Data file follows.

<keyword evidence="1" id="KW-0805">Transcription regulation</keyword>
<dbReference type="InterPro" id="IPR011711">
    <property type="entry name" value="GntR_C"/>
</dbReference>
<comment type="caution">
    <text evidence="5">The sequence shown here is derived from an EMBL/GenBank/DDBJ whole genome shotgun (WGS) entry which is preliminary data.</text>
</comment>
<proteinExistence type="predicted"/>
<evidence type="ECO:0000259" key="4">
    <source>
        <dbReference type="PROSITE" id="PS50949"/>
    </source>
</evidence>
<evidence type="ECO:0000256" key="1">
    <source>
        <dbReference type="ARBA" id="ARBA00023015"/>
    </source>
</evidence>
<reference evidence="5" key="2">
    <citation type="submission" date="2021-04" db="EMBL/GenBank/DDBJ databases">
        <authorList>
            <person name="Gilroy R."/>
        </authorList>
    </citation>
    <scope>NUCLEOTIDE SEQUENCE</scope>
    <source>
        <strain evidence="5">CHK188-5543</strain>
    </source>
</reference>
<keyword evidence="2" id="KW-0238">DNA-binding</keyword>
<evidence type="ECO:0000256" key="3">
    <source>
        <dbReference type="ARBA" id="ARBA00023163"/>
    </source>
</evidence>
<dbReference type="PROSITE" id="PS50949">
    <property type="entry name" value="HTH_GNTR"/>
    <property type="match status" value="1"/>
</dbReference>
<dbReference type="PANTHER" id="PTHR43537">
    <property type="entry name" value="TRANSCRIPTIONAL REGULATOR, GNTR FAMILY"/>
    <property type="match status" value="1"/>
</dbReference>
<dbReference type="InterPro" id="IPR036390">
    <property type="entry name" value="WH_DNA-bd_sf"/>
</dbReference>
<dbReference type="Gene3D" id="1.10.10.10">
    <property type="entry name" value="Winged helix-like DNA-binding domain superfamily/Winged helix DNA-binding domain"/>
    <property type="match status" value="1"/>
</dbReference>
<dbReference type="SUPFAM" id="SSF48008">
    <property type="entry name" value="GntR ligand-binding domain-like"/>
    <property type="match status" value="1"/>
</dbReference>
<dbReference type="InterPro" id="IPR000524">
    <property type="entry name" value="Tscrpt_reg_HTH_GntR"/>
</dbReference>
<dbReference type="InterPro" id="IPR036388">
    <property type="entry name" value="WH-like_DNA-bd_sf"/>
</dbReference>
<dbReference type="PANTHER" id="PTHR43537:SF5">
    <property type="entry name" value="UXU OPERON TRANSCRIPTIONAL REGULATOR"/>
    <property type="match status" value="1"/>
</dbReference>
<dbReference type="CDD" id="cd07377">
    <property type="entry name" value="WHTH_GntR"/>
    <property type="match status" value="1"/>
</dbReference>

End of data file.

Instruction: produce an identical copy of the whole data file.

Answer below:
<keyword evidence="1" id="KW-0805">Transcription regulation</keyword>
<dbReference type="InterPro" id="IPR011711">
    <property type="entry name" value="GntR_C"/>
</dbReference>
<comment type="caution">
    <text evidence="5">The sequence shown here is derived from an EMBL/GenBank/DDBJ whole genome shotgun (WGS) entry which is preliminary data.</text>
</comment>
<proteinExistence type="predicted"/>
<evidence type="ECO:0000259" key="4">
    <source>
        <dbReference type="PROSITE" id="PS50949"/>
    </source>
</evidence>
<evidence type="ECO:0000256" key="1">
    <source>
        <dbReference type="ARBA" id="ARBA00023015"/>
    </source>
</evidence>
<reference evidence="5" key="2">
    <citation type="submission" date="2021-04" db="EMBL/GenBank/DDBJ databases">
        <authorList>
            <person name="Gilroy R."/>
        </authorList>
    </citation>
    <scope>NUCLEOTIDE SEQUENCE</scope>
    <source>
        <strain evidence="5">CHK188-5543</strain>
    </source>
</reference>
<keyword evidence="2" id="KW-0238">DNA-binding</keyword>
<evidence type="ECO:0000256" key="3">
    <source>
        <dbReference type="ARBA" id="ARBA00023163"/>
    </source>
</evidence>
<dbReference type="PROSITE" id="PS50949">
    <property type="entry name" value="HTH_GNTR"/>
    <property type="match status" value="1"/>
</dbReference>
<dbReference type="PANTHER" id="PTHR43537">
    <property type="entry name" value="TRANSCRIPTIONAL REGULATOR, GNTR FAMILY"/>
    <property type="match status" value="1"/>
</dbReference>
<dbReference type="InterPro" id="IPR036390">
    <property type="entry name" value="WH_DNA-bd_sf"/>
</dbReference>
<dbReference type="Gene3D" id="1.10.10.10">
    <property type="entry name" value="Winged helix-like DNA-binding domain superfamily/Winged helix DNA-binding domain"/>
    <property type="match status" value="1"/>
</dbReference>
<dbReference type="SUPFAM" id="SSF48008">
    <property type="entry name" value="GntR ligand-binding domain-like"/>
    <property type="match status" value="1"/>
</dbReference>
<dbReference type="InterPro" id="IPR000524">
    <property type="entry name" value="Tscrpt_reg_HTH_GntR"/>
</dbReference>
<dbReference type="InterPro" id="IPR036388">
    <property type="entry name" value="WH-like_DNA-bd_sf"/>
</dbReference>
<dbReference type="PANTHER" id="PTHR43537:SF5">
    <property type="entry name" value="UXU OPERON TRANSCRIPTIONAL REGULATOR"/>
    <property type="match status" value="1"/>
</dbReference>
<dbReference type="CDD" id="cd07377">
    <property type="entry name" value="WHTH_GntR"/>
    <property type="match status" value="1"/>
</dbReference>